Ikhwanweb :: The Muslim Brotherhood Official English Website

Tue109 2018

Last update19:14 PM GMT

Back to Homepage
Font Size : 12 point 14 point 16 point 18 point
Looking Forward: An Integrated Strategy for Supporting Democracy and Human Rights in Egypt
Looking Forward: An Integrated Strategy for Supporting Democracy and Human Rights in Egypt
Given longstanding American policy, the U.S. cannot be neutral on reform and human rights in Egypt. As a large stakeholder providing the Egyptian government with more than $1.5 billion in aid annually, the United States will, by default, be on the side of the authoritarian status quo if it does not demonstrate a commitment to the rights of the Egyptian people. On the other hand, the U.S. relationship with the Egyptian regime also serves American strategic interests, and any attempt to
Tuesday, May 19,2009 14:14
pomed.org

Looking Forward Cover

Project on Middle East Democracy, May 2009.

by Gregory L. Aftandilian

Full Text (pdf)

Summary:

As the Obama administration seeks to reorient its policy approach to the Middle East and improve relations with the region, the U.S.-Egypt relationship will inevitably be at the heart of that effort. This has already been demonstrated, as Hillary Clinton began her first visit to the Middle East as Secretary of State with a stop in Egypt. Meanwhile, President Mubarak will on May 26 make his first visit to the White House in more than five years. President Obama has also announced that he has chosen Egypt as the location for a major address to the Muslim world on June 4. U.S. interests in the Middle East are best served by a strong U.S. relationship with a strong Egypt.

Meanwhile, this is also a critical moment in Egypt. Recent years have seen increasing signs of public discontent with the status quo, accompanied by a series of regressive measures by the Egyptian regime. The aging President Mubarak, now 81 years old, is unlikely to serve beyond the end of his current term in 2011, raising the question of succession and increasing the importance of reform efforts that might breathe new life into Egypt’s political system. This moment of transition in Egypt, following the change in American administrations, can and should be viewed as a genuine opportunity for reform. It is also fraught with risk if reforms are further delayed.

Given longstanding American policy, the U.S. cannot be neutral on reform and human rights in Egypt. As a large stakeholder providing the Egyptian government with more than $1.5 billion in aid annually, the United States will, by default, be on the side of the authoritarian status quo if it does not demonstrate a commitment to the rights of the Egyptian people. On the other hand, the U.S. relationship with the Egyptian regime also serves American strategic interests, and any attempt to promote democracy that neglects the importance of the bilateral relationship is unlikely to succeed.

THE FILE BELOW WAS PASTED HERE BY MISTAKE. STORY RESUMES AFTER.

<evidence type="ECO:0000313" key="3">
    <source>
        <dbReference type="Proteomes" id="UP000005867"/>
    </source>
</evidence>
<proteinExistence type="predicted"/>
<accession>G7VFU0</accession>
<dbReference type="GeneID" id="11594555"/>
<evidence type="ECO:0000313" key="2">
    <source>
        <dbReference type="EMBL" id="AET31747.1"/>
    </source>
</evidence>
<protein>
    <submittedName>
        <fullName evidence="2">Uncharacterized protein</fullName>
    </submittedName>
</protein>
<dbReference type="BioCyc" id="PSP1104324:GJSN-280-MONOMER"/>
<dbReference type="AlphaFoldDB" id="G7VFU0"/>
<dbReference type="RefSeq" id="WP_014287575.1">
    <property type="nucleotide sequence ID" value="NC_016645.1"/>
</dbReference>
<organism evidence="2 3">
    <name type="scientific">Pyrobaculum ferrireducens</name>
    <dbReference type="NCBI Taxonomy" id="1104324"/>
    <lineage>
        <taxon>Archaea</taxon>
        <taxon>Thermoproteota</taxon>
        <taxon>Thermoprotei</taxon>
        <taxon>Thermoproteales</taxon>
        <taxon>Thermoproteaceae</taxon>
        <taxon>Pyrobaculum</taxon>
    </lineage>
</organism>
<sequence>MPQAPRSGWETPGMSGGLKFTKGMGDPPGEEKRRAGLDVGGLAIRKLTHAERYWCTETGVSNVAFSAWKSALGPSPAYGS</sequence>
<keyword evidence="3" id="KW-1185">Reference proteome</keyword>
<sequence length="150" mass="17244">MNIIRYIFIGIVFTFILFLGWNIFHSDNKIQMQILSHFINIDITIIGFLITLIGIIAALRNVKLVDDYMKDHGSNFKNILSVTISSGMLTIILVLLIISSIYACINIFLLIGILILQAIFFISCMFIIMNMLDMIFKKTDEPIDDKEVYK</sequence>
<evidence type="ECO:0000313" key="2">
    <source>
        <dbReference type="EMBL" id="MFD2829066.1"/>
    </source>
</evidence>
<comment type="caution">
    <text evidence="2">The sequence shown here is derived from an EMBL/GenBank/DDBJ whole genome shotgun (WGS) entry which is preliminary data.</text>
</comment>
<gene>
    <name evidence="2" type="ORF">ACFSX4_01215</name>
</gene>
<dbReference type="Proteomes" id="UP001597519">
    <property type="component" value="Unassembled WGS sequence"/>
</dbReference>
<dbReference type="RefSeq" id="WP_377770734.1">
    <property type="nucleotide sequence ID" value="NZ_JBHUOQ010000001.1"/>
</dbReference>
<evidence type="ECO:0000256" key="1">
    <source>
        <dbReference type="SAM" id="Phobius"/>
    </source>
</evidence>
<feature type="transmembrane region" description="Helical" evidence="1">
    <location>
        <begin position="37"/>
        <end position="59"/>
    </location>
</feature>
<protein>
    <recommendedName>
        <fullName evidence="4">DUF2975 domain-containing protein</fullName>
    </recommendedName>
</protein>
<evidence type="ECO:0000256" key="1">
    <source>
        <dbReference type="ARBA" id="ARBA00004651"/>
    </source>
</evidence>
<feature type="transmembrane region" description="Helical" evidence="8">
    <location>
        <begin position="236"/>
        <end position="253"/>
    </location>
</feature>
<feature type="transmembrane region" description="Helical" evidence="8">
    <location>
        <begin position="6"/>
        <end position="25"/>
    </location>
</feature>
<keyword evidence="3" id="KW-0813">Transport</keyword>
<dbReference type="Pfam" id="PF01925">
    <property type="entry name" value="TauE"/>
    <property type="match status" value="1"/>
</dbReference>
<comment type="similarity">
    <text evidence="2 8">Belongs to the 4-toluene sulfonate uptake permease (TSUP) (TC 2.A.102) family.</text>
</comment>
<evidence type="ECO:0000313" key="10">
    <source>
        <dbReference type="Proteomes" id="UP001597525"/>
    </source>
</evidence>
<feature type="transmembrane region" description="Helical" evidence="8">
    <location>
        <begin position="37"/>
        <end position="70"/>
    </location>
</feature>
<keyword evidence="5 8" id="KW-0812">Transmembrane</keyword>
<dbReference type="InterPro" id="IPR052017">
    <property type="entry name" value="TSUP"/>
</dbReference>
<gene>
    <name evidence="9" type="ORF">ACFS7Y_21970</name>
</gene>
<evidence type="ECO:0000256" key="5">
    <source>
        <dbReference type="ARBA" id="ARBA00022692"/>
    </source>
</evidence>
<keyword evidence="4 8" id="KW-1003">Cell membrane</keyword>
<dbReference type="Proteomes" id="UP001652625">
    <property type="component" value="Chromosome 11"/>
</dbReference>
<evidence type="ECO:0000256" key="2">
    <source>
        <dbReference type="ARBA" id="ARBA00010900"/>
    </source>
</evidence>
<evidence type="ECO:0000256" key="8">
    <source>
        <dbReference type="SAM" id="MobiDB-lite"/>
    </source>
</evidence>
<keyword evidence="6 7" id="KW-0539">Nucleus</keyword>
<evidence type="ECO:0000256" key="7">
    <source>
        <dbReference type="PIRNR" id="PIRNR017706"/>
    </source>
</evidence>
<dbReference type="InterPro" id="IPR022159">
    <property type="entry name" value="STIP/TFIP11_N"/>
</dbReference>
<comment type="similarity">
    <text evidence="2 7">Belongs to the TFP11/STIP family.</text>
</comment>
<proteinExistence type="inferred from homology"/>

What is needed is a middle ground – a new strategy for American policy toward Egypt that neither neglects concerns for human rights and democracy nor pursues them in isolation from other policy priorities. By more thoroughly integrating U.S. support for gradual democratic reform into the broader bilateral policy, such efforts can be made more consistent over time and, ultimately, more effective.

To identify the elements of such a strategy, the Project on Middle East Democracy convened a series of roundtable discussions in Washington among leading American, Egyptian, and European policy experts, advocates, and analysts to explore ideas for a new policy approach to Egypt. The result, as outlined in this publication, is a new, integrated strategy for supporting Egyptian democracy through a variety of policy instruments.

Seven Core Policy Recommendations:

  • Change the Tone: Adopt a balanced public tone that is consistently supportive of the rights of all Egyptians.
  • Establish a Strategic Dialogue: Launch a regular forum for addressing sensitive reform issues behind closed doors.
  • Use Positive Conditionality to Encourage Reform: Offer a new, multilateral package of economic aid and trade benefits if reform benchmarks are met.
  • Bolster Effective Democracy Assistance Programs: Focus on civil society programs for a large, diverse sector of independent Egyptian actors.